The characterizations were muddy, the only saving grace being the hyper-violent and quite magnificently deranged Rorschach (Jackie Earl Haley) – the only character who makes anything like the impression he makes in the book, if a little less eloquent and smart. If you haven’t seen the film, I won’t bore you with the rest of the names. The plot is pretty much the same as the book – which should have made it easier to make a good film – fraught times during Nixon’s third term as president, Mutually Assured Destruction and America’s secret weapon. Moore made this a fascinating study about people’s perceptions of apocalyptic war and, more importantly, what happens if another holocaust begins ‘for the common good’. Moore’s touch was delicate and thoughtful – Snyder’s was trashy, flashy and an exercise in thinly disguised jingoism.

The whole sorry affair drags on for well over two and a half hours, by which time I was wishing I’d re-watched Cloudy With a Chance of Meatballs (2009). Steve the talking monkey was more entertaining in 10 minutes of screen time than this two-and-three-quarter hours of my life I’ll never get back.

162 mins.

X-Men Origins: Wolverine (2009)

WolverineSharp-fisted fella

Prequels, eh? We all know that The Godfather Part II (1974) by and large started the ball rolling, with its look at the early life of Brando’s Vito Corleone, as played by Robert De Niro in the second film. However, that is one of the best films ever made (it was the first and thus far only sequel/prequel to win the Best Picture Oscar) – X-Men Origins: Wolverine (2009), surprisingly enough, is not quite in the same league.

Now don’t get me wrong – if you’re already a fan, both of the original Marvel Comics and the big-screen adaptations to date (X-Men (2000), X2 (2003) and X-Men: The Last Stand (2006)) then it is unlikely you’ll leave the cinema disappointed but, nevertheless, there is more than a whiff of prequel pointlessness hanging over proceedings here, even though Wolverine is still among the most charismatic of comic-book characters, and Hugh Jackman still plays him, by and large, to perfection.

The film begins, somewhat surprisingly, in 1854. The young Logan/Wolverine takes the life of a man whom he believes to be the murderer of his father. Logan, it would appear, is an early X-mutant who can flourish sharp, bony claws from his knuckles at will. In addition, he has acute animal-like senses and can recover from almost any injury. Logan’s brother Victor (Sabretooth/Liev Schreiber) also happens to be a mutant who has very long fingernails. In addition, they appear not to age, and remain stuck, indefinitely, in their 30s. Think Tom Cruise, know what I mean?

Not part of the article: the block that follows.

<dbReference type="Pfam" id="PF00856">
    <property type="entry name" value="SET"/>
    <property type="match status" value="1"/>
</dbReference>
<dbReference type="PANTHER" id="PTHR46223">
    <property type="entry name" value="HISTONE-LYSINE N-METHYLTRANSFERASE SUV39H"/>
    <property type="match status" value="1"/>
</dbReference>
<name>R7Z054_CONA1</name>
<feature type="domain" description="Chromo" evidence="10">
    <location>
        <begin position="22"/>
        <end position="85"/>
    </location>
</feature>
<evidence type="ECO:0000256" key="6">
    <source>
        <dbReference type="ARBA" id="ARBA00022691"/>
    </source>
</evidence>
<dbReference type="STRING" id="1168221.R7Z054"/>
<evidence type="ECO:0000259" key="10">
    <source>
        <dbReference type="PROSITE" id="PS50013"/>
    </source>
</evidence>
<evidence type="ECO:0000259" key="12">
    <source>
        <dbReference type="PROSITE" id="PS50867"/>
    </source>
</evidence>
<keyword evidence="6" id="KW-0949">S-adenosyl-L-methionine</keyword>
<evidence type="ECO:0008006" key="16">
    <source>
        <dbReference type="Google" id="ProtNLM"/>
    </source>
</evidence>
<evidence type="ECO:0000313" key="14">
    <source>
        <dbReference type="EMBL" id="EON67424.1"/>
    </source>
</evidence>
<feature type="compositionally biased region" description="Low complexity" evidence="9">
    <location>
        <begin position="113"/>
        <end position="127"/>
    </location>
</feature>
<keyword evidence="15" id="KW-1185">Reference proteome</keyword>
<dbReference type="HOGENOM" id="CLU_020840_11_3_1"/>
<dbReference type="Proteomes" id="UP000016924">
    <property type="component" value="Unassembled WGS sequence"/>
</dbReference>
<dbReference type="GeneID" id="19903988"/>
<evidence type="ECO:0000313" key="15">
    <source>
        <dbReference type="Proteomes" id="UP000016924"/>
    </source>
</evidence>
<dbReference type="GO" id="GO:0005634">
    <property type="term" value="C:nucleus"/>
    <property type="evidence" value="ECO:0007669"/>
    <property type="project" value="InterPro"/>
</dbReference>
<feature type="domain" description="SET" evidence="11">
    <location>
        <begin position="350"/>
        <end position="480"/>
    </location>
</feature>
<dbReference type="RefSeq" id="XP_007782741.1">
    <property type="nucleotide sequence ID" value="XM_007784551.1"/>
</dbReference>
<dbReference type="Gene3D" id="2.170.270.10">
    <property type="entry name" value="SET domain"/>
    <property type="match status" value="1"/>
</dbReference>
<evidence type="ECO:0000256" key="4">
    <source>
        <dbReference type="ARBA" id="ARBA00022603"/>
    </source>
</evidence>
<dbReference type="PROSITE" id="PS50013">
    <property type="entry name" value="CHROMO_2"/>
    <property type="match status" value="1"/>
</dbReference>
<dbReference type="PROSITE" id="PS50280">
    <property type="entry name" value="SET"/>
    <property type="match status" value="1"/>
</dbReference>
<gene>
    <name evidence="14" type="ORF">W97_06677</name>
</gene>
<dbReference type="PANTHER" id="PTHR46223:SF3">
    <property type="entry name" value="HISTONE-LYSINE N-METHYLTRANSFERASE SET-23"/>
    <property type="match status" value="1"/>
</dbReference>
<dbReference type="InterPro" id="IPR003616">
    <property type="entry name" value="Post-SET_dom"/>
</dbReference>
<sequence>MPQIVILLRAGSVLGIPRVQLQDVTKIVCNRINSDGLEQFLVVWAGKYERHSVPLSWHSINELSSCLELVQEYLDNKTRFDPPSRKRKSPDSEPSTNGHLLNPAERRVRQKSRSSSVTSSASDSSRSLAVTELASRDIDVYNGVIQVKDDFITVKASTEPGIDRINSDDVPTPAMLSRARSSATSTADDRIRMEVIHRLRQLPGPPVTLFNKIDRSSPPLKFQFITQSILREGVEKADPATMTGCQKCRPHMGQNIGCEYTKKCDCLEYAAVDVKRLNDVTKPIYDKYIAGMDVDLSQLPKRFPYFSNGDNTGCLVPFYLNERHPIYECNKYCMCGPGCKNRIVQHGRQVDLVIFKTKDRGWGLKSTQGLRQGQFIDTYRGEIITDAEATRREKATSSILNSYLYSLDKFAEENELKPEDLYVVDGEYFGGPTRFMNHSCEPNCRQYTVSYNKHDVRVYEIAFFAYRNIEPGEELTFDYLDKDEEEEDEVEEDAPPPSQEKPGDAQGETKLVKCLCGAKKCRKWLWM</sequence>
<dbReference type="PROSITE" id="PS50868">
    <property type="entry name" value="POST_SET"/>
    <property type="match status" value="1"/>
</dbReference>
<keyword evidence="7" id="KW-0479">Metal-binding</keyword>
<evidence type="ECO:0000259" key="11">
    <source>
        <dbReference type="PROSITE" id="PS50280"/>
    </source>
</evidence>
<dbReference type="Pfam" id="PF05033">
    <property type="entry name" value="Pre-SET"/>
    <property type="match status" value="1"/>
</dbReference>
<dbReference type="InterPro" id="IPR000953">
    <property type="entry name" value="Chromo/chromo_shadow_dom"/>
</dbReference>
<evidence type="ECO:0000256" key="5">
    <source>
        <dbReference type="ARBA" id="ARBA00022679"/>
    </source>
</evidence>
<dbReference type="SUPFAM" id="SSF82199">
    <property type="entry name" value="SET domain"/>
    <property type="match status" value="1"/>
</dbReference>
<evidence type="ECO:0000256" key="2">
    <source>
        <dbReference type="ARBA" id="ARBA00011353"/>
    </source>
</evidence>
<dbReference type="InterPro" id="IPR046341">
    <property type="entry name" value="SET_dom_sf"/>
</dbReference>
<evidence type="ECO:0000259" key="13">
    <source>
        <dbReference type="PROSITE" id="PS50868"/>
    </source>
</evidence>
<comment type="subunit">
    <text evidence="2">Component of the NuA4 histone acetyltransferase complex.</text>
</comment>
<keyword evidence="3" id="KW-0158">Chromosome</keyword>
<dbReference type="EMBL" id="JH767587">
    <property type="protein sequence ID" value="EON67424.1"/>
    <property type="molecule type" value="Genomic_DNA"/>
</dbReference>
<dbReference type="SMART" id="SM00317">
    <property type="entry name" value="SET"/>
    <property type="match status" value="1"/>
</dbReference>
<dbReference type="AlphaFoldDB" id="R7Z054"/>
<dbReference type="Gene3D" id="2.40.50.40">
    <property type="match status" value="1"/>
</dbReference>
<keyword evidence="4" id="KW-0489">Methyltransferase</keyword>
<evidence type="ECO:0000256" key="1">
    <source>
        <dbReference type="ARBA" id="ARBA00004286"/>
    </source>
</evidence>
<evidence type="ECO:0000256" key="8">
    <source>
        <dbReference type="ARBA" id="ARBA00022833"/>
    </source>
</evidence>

The pair flees to join the army together, and fight in the seemingly endless wars of ‘normal’ people – the American Civil War, the Great War, World War II and Vietnam. Wolverine (Hugh Jackman) is tiring, however, of the seemingly interminable bloodshed, but his brother seems only to be acquiring an ever-greater appetite for destruction. Following the Vietnam War, the brothers are recruited by the government to become part of a top secret squad comprised entirely of mutants. But Wolverine has had his fill – after the squad executes some Nigerian villagers, he quits, but six years on it would appear that Sabretooth has gone rogue and is gunning for former squad members. Guess who’s next on his list?

This is certainly an enjoyable enough romp – South African Gavin Hood (Tsotsi (2005)) would appear not to have had a vast experience of directing mega-budget blockbusters, but the action sequences are very well staged, with a merciful absence of Michael Bay-esque shaky-shock editing or an OTT ‘action’ soundtrack.

The ending is something of a disappointment, with director and writers David Benioff and Skip Woods appearing to have run out of ideas, resorting merely to a hackneyed ‘mutants face-off’ – Wolverine does, however, boast great SFX, decent acting and an another interesting perspective on just what it might mean to be a ‘superhero’.

107 mins.

The Dark Knight (2008)

The Dark Knight (2008)The Knight is always darkest just before the dawn…

We’ve come a long way from Zok!, Pow! and Splat! The Batman has always been a bit of an outsider in the comic-book realm. He has no special magical powers, relying instead on his wits, instincts and physical strength to fight crime, alongside some impressive gadgetry.

The Dark Knight moves on from Batman Begins (2005) and explores not what drives The Batman (Christian Bale), but what happens when he has achieved his mission and the streets are safe from gangs and organized crime. The answer is that society, like nature, abhors a vacuum and, sooner or later, someone or something must fill the gap. Enter The Joker.